School shootings are becoming a part of our culture, our news cycle, our discourse. But before Columbine, Virginia Tech, or Newtown, Conn., there was Greenwood, S.C.

I was reporting for The State newspaper in Columbia in 1988. Monday was my day off and I left for Clemson early in the morning to work on a freelance project. Sept. 26 was a beautiful, clear day.

As I headed back to Columbia in the early afternoon, I switched from NPR to a local Greenwood radio station, and there I heard the news. A shooting. At a school. Details were sketchy, but all local stations had cut from their scheduled programming to cover the story.

Driving into Greenwood, I had no idea where Oakland Elementary School was, so I went to Greenwood City Hall. It was a lucky break. At Oakland Elementary, the reporters were cordoned off and authorities were giving out little information, but at city hall information poured in from the school and employees freely shared it with the press.

This is what had happened: A 19-year-old boy named Jamie Wilson had walked into Oakland Elementary around noon. He carried a .22-caliber pistol he had taken from his grandmother’s house and loaded it with hollow-point bullets. His first stop was the cafeteria where he started shooting at children and adults, hitting several. He walked out of the cafeteria and into a restroom, reloaded his gun, then proceeded down the hall to a third-grade classroom where he opened fire again. When his gun was empty, he dropped it and climbed out of a classroom window. He was confronted by a teacher who ordered him to stop. Wilson complied and waited until police arrived and arrested him. He offered no resistance.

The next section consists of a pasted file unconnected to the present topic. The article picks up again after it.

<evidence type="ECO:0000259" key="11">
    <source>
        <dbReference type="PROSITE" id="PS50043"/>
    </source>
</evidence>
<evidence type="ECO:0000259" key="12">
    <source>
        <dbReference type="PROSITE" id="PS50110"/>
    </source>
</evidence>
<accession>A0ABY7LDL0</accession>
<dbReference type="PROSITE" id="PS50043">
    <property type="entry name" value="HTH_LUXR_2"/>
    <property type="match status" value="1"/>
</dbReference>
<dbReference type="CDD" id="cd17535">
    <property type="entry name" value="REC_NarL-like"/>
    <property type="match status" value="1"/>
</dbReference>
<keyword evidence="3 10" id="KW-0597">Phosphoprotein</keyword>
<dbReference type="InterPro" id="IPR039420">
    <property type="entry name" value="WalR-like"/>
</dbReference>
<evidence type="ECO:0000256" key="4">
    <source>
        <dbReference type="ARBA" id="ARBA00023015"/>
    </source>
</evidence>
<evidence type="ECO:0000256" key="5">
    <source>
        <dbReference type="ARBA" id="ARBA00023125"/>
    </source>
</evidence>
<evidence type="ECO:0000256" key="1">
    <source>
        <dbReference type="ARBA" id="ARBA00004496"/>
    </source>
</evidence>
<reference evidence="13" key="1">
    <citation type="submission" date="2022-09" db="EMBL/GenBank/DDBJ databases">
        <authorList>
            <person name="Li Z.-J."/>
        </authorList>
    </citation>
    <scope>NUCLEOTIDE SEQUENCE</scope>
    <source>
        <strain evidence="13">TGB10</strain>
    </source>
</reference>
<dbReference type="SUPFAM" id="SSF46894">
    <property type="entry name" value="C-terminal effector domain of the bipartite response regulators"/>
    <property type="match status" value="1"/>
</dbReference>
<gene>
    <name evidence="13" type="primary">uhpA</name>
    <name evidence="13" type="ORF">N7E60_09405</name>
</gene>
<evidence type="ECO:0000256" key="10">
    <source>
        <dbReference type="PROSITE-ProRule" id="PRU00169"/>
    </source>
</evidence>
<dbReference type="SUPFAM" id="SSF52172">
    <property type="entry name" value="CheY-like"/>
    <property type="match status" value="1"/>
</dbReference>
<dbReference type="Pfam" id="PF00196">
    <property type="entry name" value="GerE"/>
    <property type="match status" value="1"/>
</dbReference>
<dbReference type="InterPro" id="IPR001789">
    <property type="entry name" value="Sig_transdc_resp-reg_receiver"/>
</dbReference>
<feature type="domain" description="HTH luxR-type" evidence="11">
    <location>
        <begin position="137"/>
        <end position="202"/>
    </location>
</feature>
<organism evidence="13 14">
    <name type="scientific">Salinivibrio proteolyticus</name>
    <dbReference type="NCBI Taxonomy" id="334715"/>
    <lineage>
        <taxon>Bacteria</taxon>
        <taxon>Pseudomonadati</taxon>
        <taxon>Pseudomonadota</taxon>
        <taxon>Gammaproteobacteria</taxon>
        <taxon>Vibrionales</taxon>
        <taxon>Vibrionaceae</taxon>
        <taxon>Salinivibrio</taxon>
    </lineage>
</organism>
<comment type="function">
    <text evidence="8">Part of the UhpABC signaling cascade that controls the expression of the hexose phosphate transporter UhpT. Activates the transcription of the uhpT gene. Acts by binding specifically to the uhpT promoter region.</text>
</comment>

When it was over, 11 people were shot. Shequila Bradley, 8, died in her classroom, while her classmate, Tequila Thomas, 8, died three days later in the local hospital. At some point in a day that remains a blur in my memory, I found myself at the hospital, where I performed the wretched journalistic task of asking a parent to talk about his child’s death.

At the shooter’s trial a few months later, the sad life of Jamie Wilson was unveiled for public inspection. Wilson was schizophrenic, the product of four generations of mental illness, the object of physical and psychological abuse by both parents. On several occasions, his father had pointed a gun at him and threatened to kill him. Wilson’s schoolmates had made fun of his weight and his shabby clothes. According to medical testimony, Wilson had been in and out of psychiatric centers from the age of 14. At 19, he was kicked off his father’s insurance plan and received no further help. A few months later he walked into Oakland Elementary.

Jamie Wilson was convicted of murder and became the first person sentenced under South Carolina’s unique guilty-but-mentally-ill statute. Today, he is 43 years old and still on death row.

America is a land of lofty promises and platitudes. But our social agenda and our economic priorities describe a different country. Mental health facilities have been closing for years for lack of funding, yet American cities have spent $16 billion in the last two decades to build stadiums and arenas for their professional sports teams.

The Republican Party works ferociously to deny contraceptives and other healthcare services to women, and it works just as hard to ensure the right of Americans to own as many assault weapons, bullets, and high-capacity magazines as they can afford.

We live in a violent and contradictory society, a society with too many guns and too little healthcare, a society in which the most vulnerable are often the first victims of our malignant public policy. It’s time we changed that.